I am not a fan of rules, regulations and compliance. I am of the opinion that auditors are cleverly disguised zombies.
When I have traveled around the world talking to plant managers and plant floor engineers in differing manufacturing environments. My main goal is to find ways that technology can help them improve their processes. I will assess the plants on where they are in their smart manufacturing journey. When I hear them talk about collecting data in a particular process, I always ask them why they are collecting the data. Most of the time the answer is, “because it’s required”, or “we do it for compliance”.
Damn those regulations. Only causing us money and headaches.
Well, here we go again…
The FDA recently created an FTL (Food Traceability List). The FDA also loves acronyms. This is all about the FSMA (Food Safety Modernization Act). At the core of this rule is a requirement that persons subject to the rule who manufacture, process, pack, or hold foods on the FTL, maintain records containing Key Data Elements (KDEs) associated with specific Critical Tracking Events (CTEs); and provide information to the FDA within 24 hours or within some reasonable time to which the FDA has agreed. Those producing an item on the FTL will need to comply by January 20th of 2026.
Are you tired of acronyms yet? Basically, they want production traceability and a genealogy of the products.
Between the government’s regulations and the acronyms, I want to bang my large bald head against a wall. This isn’t about right versus left or red versus blue. This is a call to unite!
So how do we fight back? I am not a martial artist, but I am a wannabe ninja. I know from the extensive YouTube research I have done on ninjas, the best way to beat a big bad opponent is to use their weight and momentum against them. In this scenario, the government is your opponent, and you know they are coming at you with these traceability regulations. Essentially, how do we use these inevitable traceability regulations that are coming at us to our benefit?
Several years ago, I had the opportunity to work with a manufacturer in Turkey who was looking at the feasibility of smart manufacturing (Industry 4.0). As we went through all the aspects of automation and concepts of smart manufacturing, we quickly realized the benefits of tracking every product through the manufacturing process. Many of the possible use cases we discussed depended on traceability. If we were able to track the raw goods coming into the door all the way through final assembly this opened the doors for many other automation and process improvements. For example, if we could start to tie process parameters to a particular product or process, we could start to more closely monitor quality control. We could then start to see trends for machines and when those machines start to misbehave. We could start predicting quality and start predicting when a machine needed maintenance. Then our eyes started to get wider, and we realized we could start seeing trends related to suppliers and we could start tracking those products in our warehouse.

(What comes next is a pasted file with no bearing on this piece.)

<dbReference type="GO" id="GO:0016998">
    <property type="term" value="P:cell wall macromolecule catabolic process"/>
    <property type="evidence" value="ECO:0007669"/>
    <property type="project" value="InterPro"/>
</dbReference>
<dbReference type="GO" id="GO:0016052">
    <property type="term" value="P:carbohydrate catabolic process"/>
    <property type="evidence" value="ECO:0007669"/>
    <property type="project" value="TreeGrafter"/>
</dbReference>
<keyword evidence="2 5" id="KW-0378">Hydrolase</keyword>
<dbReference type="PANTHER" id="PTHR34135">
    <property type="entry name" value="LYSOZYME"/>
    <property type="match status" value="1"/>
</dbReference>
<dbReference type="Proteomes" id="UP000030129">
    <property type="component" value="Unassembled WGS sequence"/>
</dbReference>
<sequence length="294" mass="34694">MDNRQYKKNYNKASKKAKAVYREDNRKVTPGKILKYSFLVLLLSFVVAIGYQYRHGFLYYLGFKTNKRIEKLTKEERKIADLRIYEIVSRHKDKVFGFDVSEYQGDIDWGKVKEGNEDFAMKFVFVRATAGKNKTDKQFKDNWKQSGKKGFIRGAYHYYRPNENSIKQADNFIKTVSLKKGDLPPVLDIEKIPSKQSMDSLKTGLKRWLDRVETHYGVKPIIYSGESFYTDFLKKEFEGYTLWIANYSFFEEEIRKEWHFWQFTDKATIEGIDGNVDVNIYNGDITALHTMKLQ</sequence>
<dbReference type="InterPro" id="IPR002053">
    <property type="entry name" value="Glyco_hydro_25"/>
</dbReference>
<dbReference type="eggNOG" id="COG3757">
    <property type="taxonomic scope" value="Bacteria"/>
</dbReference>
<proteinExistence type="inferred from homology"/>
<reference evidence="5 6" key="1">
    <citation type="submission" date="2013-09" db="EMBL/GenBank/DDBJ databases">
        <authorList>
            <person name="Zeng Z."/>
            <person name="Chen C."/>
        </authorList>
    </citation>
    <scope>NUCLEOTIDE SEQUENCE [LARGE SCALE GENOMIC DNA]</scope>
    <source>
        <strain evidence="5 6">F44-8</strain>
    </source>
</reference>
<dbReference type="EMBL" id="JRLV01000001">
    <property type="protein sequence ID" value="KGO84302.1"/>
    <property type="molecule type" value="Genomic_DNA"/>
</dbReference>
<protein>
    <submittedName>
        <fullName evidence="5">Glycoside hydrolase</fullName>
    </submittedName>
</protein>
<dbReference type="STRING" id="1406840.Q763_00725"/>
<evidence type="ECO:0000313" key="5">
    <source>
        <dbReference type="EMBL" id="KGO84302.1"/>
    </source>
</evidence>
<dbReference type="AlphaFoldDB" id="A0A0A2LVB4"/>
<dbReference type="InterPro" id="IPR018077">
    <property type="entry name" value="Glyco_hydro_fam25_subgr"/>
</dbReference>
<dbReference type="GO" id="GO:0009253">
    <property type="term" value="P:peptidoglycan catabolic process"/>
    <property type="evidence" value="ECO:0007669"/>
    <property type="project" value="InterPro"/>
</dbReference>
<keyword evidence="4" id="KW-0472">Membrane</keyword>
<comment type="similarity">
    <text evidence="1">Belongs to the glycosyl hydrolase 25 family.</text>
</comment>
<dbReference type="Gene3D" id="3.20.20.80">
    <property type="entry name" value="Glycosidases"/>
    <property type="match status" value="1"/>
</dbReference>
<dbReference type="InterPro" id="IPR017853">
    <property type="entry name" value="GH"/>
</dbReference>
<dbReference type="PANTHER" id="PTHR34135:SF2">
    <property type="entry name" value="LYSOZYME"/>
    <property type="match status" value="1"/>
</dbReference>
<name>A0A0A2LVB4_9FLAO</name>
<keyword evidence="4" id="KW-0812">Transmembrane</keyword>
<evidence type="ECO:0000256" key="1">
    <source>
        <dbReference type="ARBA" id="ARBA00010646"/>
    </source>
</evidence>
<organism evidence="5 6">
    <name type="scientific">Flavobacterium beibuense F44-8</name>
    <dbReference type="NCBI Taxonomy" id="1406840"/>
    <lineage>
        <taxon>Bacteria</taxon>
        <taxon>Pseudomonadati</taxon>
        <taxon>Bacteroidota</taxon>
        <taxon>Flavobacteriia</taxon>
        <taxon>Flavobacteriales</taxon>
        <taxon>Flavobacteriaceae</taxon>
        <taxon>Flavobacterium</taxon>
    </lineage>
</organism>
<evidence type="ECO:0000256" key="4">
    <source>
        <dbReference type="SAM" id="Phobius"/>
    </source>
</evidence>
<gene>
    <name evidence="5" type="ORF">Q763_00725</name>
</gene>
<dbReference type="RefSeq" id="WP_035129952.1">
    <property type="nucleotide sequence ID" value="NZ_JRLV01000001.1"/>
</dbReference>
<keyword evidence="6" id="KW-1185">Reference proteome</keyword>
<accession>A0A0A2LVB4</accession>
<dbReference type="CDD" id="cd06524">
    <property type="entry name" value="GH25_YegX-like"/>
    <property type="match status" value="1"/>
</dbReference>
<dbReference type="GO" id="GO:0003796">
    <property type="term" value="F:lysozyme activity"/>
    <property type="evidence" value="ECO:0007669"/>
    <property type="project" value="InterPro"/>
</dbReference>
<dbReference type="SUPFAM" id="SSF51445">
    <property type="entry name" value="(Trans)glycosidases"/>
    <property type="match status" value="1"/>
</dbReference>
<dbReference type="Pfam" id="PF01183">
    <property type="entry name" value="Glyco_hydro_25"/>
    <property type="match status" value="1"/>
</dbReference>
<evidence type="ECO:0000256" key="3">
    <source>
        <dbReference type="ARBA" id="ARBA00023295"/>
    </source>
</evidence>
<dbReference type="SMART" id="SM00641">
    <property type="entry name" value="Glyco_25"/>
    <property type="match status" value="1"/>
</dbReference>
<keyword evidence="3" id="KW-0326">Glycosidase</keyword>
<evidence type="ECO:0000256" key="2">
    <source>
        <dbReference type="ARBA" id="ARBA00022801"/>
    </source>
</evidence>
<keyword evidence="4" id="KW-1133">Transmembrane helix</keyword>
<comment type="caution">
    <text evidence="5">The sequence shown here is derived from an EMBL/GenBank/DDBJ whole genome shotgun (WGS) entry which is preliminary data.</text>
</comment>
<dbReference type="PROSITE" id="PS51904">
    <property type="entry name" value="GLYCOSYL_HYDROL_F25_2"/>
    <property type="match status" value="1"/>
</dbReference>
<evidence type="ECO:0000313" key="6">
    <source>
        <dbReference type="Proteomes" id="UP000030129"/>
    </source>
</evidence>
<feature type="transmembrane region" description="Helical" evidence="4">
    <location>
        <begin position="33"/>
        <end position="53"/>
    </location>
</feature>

I could continue with many more ideas that started to pop up related to track and trace. My hope is, if you have read this far, that you too can start to see some of the added benefits outside of simple compliance and regulations. My message is simple, don’t collect data just because it’s required. Let’s use the weight of those regulations to our benefit. Let’s collect that data, not only for potential recalls but lets look at how we can use that data to create value and actionable insights.
As I usually do, I will leave you with wisdom and insight from Artificial Intelligence:
In the rapidly evolving landscape of manufacturing, traceability has evolved from being a regulatory requirement to a strategic necessity. The benefits of traceability extend beyond ensuring compliance; they encompass enhanced quality, efficient recall management, improved supply chain visibility, and the ability to drive continuous improvement initiatives. As manufacturers embrace traceability as a cornerstone of their operations, they position themselves to deliver high-quality products, build customer trust, and remain agile in the face of evolving industry demands.
ABOUT THE AUTHOR: Isaac Bennett is an internationally recognized author and keynote speaker on manufacturing technology. He is a Solutions Architect at Flexware Innovation, providing digital transformation consulting for global manufacturers. Isaac most often writes and speaks on topics like 1) accelerating business through technology (ERP, MES, Artificial Intelligence), 2) breaking down traditional business silos through digital transformation 3) demonstrating how technology can bring value to the organization. To book Isaac for an upcoming podcast or keynote, contact us.